In the early morning, Glanton, the Judge, and their five men ride out of the Yuma camp. They’ve conspired with the Indians to seize the ferry.
Partisanship between the gang and the Yumas is fluidly and opportunistically established.
Meanwhile, that morning, a group of women at the ferry crossing have discovered the idiot in his cage. One “huge woman” named Sarah Borginnis seeks out Cloyce and shames him for keeping his brother—his given name revealed for the first time here as James Robert Bell—in a filthy cage. Cloyce gives the idiot to the care of the women.
Throughout the novel, the female characters tend to be more humane than their male counterparts, not at all preoccupied with power or entertained by cruelty. Sarah’s liberation of the idiot exemplifies this. She sees the idiot not as a thing to be exploited but as a person, with a name.
While singing hymns, the women bathe the idiot and dress him in clean clothes. Sarah orders, while she wades in the water with James Robert, that his cage be burnt. As it goes up in flames, the idiot stares at it: everyone agrees that he understands the significance of this. Later, at night, Sarah tucks James Robert into bed.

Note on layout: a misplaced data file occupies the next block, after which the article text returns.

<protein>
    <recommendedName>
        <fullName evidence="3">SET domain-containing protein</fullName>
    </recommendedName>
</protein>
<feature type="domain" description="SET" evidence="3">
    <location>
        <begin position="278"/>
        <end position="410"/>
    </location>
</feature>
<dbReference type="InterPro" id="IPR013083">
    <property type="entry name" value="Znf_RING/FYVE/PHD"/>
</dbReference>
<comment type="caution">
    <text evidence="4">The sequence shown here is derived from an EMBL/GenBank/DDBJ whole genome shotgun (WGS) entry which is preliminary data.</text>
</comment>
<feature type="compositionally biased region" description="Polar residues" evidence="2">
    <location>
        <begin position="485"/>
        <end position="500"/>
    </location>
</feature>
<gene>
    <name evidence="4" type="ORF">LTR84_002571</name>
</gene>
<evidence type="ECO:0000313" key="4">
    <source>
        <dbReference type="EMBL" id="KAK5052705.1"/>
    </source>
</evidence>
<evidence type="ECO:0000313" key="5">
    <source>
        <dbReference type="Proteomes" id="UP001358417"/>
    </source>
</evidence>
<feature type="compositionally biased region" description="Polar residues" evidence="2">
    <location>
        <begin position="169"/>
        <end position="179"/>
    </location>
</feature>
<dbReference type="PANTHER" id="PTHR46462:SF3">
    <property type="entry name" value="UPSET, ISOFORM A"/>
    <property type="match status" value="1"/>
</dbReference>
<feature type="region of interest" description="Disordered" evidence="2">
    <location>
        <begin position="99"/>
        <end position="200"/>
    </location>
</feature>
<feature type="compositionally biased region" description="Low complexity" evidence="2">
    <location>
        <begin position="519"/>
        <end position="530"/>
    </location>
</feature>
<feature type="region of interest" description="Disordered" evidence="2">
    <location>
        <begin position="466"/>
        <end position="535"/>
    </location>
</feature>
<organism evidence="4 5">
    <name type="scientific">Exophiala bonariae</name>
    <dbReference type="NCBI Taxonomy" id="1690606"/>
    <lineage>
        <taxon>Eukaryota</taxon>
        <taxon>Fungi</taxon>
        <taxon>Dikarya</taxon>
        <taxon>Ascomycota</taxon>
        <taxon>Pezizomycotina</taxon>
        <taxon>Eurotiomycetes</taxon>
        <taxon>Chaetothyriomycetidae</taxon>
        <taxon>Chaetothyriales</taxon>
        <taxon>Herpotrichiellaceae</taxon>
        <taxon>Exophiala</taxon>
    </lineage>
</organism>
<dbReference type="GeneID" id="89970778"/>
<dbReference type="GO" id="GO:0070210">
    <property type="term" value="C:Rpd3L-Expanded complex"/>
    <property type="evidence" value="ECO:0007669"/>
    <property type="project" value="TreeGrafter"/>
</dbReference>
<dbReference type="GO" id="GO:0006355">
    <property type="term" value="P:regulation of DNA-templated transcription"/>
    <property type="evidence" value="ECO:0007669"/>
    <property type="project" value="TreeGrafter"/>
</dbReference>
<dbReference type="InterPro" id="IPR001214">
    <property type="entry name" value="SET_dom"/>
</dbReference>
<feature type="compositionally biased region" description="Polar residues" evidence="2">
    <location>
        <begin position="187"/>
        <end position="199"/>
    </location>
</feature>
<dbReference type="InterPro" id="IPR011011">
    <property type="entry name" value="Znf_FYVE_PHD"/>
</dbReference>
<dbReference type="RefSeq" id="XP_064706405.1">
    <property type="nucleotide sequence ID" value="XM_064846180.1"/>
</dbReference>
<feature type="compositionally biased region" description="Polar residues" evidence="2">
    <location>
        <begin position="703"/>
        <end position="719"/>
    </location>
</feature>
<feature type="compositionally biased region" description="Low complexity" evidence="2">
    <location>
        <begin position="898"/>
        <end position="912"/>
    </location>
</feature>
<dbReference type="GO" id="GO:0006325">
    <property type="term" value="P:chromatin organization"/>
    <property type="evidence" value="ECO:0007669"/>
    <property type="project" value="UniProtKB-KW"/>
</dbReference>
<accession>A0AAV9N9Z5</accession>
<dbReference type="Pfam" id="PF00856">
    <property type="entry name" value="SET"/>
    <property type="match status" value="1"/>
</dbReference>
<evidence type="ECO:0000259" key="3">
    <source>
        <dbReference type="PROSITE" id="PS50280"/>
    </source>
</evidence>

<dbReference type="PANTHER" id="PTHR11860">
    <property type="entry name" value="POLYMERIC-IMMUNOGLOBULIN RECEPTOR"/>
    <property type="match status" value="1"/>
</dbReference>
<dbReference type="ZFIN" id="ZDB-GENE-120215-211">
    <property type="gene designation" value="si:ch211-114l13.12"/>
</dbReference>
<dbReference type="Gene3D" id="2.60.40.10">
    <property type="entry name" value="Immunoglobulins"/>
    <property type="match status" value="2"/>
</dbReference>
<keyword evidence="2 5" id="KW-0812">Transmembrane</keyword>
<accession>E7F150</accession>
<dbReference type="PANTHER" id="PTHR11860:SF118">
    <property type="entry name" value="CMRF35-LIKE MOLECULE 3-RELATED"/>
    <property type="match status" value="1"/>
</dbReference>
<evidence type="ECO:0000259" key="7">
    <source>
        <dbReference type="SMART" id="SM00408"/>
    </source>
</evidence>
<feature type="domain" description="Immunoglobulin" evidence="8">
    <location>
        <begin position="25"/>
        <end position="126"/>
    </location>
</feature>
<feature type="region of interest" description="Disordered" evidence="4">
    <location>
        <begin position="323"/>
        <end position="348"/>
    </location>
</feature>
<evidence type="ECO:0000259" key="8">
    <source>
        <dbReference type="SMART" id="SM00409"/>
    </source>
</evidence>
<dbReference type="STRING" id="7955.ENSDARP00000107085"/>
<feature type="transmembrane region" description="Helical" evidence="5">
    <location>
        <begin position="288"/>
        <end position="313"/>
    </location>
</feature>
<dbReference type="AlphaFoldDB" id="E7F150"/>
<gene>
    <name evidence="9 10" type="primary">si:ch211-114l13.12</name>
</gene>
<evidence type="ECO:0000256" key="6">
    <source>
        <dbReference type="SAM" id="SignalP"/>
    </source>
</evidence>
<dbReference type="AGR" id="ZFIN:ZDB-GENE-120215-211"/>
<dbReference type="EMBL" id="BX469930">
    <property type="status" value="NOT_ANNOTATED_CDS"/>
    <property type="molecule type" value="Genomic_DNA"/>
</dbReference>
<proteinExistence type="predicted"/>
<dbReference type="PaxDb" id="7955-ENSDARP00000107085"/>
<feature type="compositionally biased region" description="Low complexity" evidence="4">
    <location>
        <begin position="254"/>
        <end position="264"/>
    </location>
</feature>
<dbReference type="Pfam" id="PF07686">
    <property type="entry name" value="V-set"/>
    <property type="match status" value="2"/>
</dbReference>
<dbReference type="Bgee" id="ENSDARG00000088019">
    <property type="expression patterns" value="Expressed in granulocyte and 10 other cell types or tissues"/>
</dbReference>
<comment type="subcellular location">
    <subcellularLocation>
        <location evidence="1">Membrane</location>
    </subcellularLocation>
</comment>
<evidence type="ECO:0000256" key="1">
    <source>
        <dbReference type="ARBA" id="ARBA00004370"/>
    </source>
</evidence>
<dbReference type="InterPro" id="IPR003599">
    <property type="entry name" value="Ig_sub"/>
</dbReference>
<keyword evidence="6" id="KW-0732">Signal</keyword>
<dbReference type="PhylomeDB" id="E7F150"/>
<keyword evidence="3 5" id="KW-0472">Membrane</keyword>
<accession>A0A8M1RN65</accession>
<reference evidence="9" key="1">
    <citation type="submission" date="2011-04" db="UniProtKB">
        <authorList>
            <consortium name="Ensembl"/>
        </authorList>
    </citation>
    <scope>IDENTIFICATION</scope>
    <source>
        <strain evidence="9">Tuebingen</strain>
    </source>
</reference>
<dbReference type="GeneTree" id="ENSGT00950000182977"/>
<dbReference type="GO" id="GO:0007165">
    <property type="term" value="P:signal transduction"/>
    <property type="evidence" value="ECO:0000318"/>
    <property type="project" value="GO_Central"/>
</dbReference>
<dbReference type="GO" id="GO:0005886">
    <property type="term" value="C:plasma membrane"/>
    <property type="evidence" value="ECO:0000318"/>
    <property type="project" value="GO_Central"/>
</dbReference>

Whereas the Judge claims that he’d have all birds put into zoos, Sarah offers a different vision of life, where cages are burnt and all human beings are treated with kindness and respect. Ironically, she acts more like a family member to James than James’s own brother does. The bathing of the idiot is reminiscent of a baptism, and it is no coincidence that it is in these interactions that James Robert Bell regains his name.
In the night, the idiot wakes, and naked he wanders to the river. He enters the water, but soon loses his footing and sinks from sight. At just this moment, the Judge is walking by, “such encounters being commoner than men suppose.” The Judge steps into the water and seizes the idiot—it is like “a birth scene or baptism” or some other strange ritual—and carries him safely back to the camp.
The Judge sadistically drowned puppies earlier, but rescues the idiot from drowning here. One explanation for this seeming inconsistency of character is that letting the idiot drown provides no sadistic pleasure to the Judge, though perhaps also the Judge has an idea for how he might use or master the idiot. The idiot seems to long for the water that Sarah so kindly bathed him in. It may be that the idiot wants to die, and so the Judge’s act is no kindness at all. After all a traditional baptism is one in which a person is dunked in the water, and here the Judge does the opposite, removing the idiot—who in his lack of thought has a kind of natural innocence—from the water.